The Byrd Theatre Projection Booth
Projection booth 4th floor (right to left): back of the Master Spot, Projector #2, Projector #1,
and the Brenograph in front of the door.
(This photo was taken with my back to the dimmer board and next to the 16mm Eiki projector.)
Sound Systems left to right: Tapes and cassette recorder for announcements, house and lobby music. 1940's amplifiers and power supplies (grey - supplies the center channel sound), between these and the 1953 CinemaScope 4 channel magnetic sound amplifiers (the other grey colum mounted on the wall) is the current optical 4 channel decoder, left & right channel, and the surround channel amplifiers.
Front wall near projector #2 left to right: Front of projector #2, Sound selector box (lower center) allows switching to magnetic sound at the push of a button, Optical sound 4 channel controls for Projector #2 (lower right), note the "flat" small screen lens is sitting on top of this pre-amp. The CinemaScope lens is in the projector (silver object left center). Magnetic sound 4 channel controls for Projector #2 (top right), Through the port holes you can see the auditorium in light for an intermission.
The house and stage lighting control board has 50 circuits/dimmers and is 11' x 7' in size - the actual dimmers are on the 3rd floor below. It is broken up into 4 color groups with top left: assortment, top right: blue, lower left: red, lower right: amber. In the center are the 4 main motorized bus levers so a whole color can be changed at a time.
I have never seen any other theater where the whole house has 4 color light circuits in every fixture like you would find on a stage. This allows the operator to make the entire house red, blue, amber, green or any combination (not just the stage).
Shown here is the top center of the dimmer board with the assortment master #12, bus A, and motor control on the left and with the blue same on the right. In the center are signaling buttons and buzzer to alert the manager or organist.
(Note: This is a 1 Scene Switchboard by Westinghouse.)
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The Byrd's original master carbon-arc spotlight is still used weekly. It puts out a very intense white light, around 5,000 watts. (On the stage you can feel some heat when it's on you!) The semicircular levers at the top left lower color filters into place in the front. The knobs on the back adjust the arc. The carbons can be seen in the right photo in the center with the arc taking place, when on, just below the light colored rectangle (held in place by 2 pieces coming up in the back).
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Notice the lit Peerless arc-lite logo on top each projector lamp.
We use Simplex X-L projectors at the Byrd. These were installed in 1953 on the original 1928 bases and are still the best on the market today. The projector is just the part shown here. In the picture above you can see the magnetic sound pickup just above the projector and the next picture is the optical sound pickup located just below the projector.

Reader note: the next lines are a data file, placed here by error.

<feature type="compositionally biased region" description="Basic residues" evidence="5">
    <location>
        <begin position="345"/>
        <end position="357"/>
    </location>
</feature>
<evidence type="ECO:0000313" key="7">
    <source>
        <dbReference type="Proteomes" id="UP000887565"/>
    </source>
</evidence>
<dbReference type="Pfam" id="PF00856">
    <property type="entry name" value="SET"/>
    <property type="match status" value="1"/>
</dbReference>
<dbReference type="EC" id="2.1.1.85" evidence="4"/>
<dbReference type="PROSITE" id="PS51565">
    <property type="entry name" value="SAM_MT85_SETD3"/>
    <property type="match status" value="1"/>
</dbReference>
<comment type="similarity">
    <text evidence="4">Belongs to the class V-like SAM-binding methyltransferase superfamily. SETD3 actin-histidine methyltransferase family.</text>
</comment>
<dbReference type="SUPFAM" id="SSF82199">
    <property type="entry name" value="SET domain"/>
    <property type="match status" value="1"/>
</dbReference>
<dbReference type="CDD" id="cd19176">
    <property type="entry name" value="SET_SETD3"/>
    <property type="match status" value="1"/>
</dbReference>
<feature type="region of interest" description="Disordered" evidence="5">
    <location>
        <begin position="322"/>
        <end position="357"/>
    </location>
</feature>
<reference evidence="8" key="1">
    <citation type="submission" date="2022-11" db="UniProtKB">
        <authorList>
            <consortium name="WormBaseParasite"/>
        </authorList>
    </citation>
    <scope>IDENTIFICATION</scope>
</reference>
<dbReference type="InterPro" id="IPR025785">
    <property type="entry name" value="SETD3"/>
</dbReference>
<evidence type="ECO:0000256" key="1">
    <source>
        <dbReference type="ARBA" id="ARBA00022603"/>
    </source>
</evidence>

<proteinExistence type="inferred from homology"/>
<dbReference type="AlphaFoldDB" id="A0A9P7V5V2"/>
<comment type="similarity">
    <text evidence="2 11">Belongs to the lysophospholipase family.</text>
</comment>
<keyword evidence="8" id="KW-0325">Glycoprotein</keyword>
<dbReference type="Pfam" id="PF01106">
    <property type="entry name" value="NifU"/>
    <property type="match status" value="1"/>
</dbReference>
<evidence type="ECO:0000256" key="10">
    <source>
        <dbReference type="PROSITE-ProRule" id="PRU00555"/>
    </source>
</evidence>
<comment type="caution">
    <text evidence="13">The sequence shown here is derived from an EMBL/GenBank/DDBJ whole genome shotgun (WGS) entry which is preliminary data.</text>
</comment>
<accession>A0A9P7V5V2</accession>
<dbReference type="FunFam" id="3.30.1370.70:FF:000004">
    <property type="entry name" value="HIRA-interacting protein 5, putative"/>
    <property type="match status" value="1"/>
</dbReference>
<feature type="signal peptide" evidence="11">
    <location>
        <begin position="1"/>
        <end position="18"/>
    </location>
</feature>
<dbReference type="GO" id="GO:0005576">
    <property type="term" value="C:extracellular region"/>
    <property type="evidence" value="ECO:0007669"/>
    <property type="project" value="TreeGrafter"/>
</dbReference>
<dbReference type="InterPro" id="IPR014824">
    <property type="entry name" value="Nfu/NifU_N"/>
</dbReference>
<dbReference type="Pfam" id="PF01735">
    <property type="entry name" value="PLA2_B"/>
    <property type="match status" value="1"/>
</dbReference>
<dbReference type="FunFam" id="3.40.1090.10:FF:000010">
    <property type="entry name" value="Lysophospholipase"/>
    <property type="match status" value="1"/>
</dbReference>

The optical sound is taken off the film in this device mounted just below the projector and shown here running. Look for the silver knob left of center in the middle. A little above that you can see 3 spots of light. The left most is the light source. The center is the film and the stereo photocell is the larger spot of the 3 to the right.
Our newest projector is this Eiki 16mm projector we use for silent films for organ accompaniment and sound shorts. It uses a 1,000 watt xenon lamp and is plenty bright on the smallest of our screen sizes.
Note: We have 3 screen sizes all are the same height, ~16', but vary in width to fit the format.
(Our screen ratios are: 1:1.33, 1:1.85, & 1:2.37)
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This is our original 1928 Brenograph Multi-purpose Projector, one of many pieces of equipment we maintain and use daily at the Byrd. I included a photo from the manual of this piece because I couldn't get in a place that would show what this truly looked like. It consists of 2 auto-feed arc lamps on optical benches with slide holders, a wind-up color wheel, 4 iris, a set of 3D class slides, and 8 lenses to project slides, effects, and doubles as 2 follow spots with quick change features and the ability to fade.
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On the left you can see the carbon rods and feed mechanism in the top lamp. In the right photo are our advertisement slides used to help support the Byrd. We often use this projector for sing-a-long slides during the weelky organ concerts. (Some 3x4" song slides are just to the right of the cup in the center.)
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Looking through a port hole you can see what the house looks like from the booth with only the light from the movie. In the right picture the stage lights are up very low. (I was amazed how well the left photo came out because I couldn't see the curtain or seats myself.)
Looking back from the door you can see the heat exhausts for the projectors lamps and the dimmer board on the far right.
Use your back button to return.